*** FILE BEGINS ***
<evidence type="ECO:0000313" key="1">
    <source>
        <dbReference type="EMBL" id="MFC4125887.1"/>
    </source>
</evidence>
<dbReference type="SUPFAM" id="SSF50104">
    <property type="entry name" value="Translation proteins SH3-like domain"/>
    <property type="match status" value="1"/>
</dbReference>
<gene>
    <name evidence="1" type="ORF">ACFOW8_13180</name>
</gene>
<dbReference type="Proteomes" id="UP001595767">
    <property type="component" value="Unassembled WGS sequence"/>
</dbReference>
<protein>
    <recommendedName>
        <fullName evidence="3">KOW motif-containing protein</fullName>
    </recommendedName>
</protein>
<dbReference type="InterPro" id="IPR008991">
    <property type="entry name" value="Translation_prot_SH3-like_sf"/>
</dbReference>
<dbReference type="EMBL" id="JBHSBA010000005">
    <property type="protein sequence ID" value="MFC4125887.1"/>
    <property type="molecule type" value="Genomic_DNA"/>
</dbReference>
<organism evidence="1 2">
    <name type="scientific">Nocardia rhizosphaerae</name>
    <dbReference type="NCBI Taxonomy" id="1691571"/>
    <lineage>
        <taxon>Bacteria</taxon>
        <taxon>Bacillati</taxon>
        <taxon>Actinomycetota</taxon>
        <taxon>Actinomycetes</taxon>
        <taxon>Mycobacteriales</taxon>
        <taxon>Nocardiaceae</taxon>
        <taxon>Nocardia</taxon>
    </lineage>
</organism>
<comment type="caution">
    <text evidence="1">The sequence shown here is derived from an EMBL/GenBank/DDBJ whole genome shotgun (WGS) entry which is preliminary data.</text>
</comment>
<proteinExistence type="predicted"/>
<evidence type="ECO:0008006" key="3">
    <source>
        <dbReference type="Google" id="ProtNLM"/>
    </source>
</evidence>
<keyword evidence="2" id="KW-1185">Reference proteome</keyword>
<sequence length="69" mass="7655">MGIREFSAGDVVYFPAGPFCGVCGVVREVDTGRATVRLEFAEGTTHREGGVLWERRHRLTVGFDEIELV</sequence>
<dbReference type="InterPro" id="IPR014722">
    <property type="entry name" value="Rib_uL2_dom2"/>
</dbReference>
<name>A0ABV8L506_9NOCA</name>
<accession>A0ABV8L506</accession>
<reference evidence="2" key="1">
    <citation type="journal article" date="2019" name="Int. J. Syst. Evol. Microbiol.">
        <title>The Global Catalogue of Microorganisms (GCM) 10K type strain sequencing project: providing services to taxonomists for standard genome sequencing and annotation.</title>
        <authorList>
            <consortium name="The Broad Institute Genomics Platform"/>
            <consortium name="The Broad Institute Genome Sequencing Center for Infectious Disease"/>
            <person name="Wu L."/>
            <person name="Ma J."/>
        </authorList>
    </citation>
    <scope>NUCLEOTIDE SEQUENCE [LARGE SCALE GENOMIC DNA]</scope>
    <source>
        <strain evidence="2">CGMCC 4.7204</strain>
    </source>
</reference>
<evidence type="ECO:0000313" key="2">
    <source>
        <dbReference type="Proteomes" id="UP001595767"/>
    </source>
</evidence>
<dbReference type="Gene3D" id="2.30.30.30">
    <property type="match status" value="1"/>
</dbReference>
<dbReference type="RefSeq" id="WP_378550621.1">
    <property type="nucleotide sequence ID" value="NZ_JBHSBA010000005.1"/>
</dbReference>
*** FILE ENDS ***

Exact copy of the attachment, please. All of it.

<evidence type="ECO:0000313" key="1">
    <source>
        <dbReference type="EMBL" id="MFC4125887.1"/>
    </source>
</evidence>
<dbReference type="SUPFAM" id="SSF50104">
    <property type="entry name" value="Translation proteins SH3-like domain"/>
    <property type="match status" value="1"/>
</dbReference>
<gene>
    <name evidence="1" type="ORF">ACFOW8_13180</name>
</gene>
<dbReference type="Proteomes" id="UP001595767">
    <property type="component" value="Unassembled WGS sequence"/>
</dbReference>
<protein>
    <recommendedName>
        <fullName evidence="3">KOW motif-containing protein</fullName>
    </recommendedName>
</protein>
<dbReference type="InterPro" id="IPR008991">
    <property type="entry name" value="Translation_prot_SH3-like_sf"/>
</dbReference>
<dbReference type="EMBL" id="JBHSBA010000005">
    <property type="protein sequence ID" value="MFC4125887.1"/>
    <property type="molecule type" value="Genomic_DNA"/>
</dbReference>
<organism evidence="1 2">
    <name type="scientific">Nocardia rhizosphaerae</name>
    <dbReference type="NCBI Taxonomy" id="1691571"/>
    <lineage>
        <taxon>Bacteria</taxon>
        <taxon>Bacillati</taxon>
        <taxon>Actinomycetota</taxon>
        <taxon>Actinomycetes</taxon>
        <taxon>Mycobacteriales</taxon>
        <taxon>Nocardiaceae</taxon>
        <taxon>Nocardia</taxon>
    </lineage>
</organism>
<comment type="caution">
    <text evidence="1">The sequence shown here is derived from an EMBL/GenBank/DDBJ whole genome shotgun (WGS) entry which is preliminary data.</text>
</comment>
<proteinExistence type="predicted"/>
<evidence type="ECO:0008006" key="3">
    <source>
        <dbReference type="Google" id="ProtNLM"/>
    </source>
</evidence>
<keyword evidence="2" id="KW-1185">Reference proteome</keyword>
<sequence length="69" mass="7655">MGIREFSAGDVVYFPAGPFCGVCGVVREVDTGRATVRLEFAEGTTHREGGVLWERRHRLTVGFDEIELV</sequence>
<dbReference type="InterPro" id="IPR014722">
    <property type="entry name" value="Rib_uL2_dom2"/>
</dbReference>
<name>A0ABV8L506_9NOCA</name>
<accession>A0ABV8L506</accession>
<reference evidence="2" key="1">
    <citation type="journal article" date="2019" name="Int. J. Syst. Evol. Microbiol.">
        <title>The Global Catalogue of Microorganisms (GCM) 10K type strain sequencing project: providing services to taxonomists for standard genome sequencing and annotation.</title>
        <authorList>
            <consortium name="The Broad Institute Genomics Platform"/>
            <consortium name="The Broad Institute Genome Sequencing Center for Infectious Disease"/>
            <person name="Wu L."/>
            <person name="Ma J."/>
        </authorList>
    </citation>
    <scope>NUCLEOTIDE SEQUENCE [LARGE SCALE GENOMIC DNA]</scope>
    <source>
        <strain evidence="2">CGMCC 4.7204</strain>
    </source>
</reference>
<evidence type="ECO:0000313" key="2">
    <source>
        <dbReference type="Proteomes" id="UP001595767"/>
    </source>
</evidence>
<dbReference type="Gene3D" id="2.30.30.30">
    <property type="match status" value="1"/>
</dbReference>
<dbReference type="RefSeq" id="WP_378550621.1">
    <property type="nucleotide sequence ID" value="NZ_JBHSBA010000005.1"/>
</dbReference>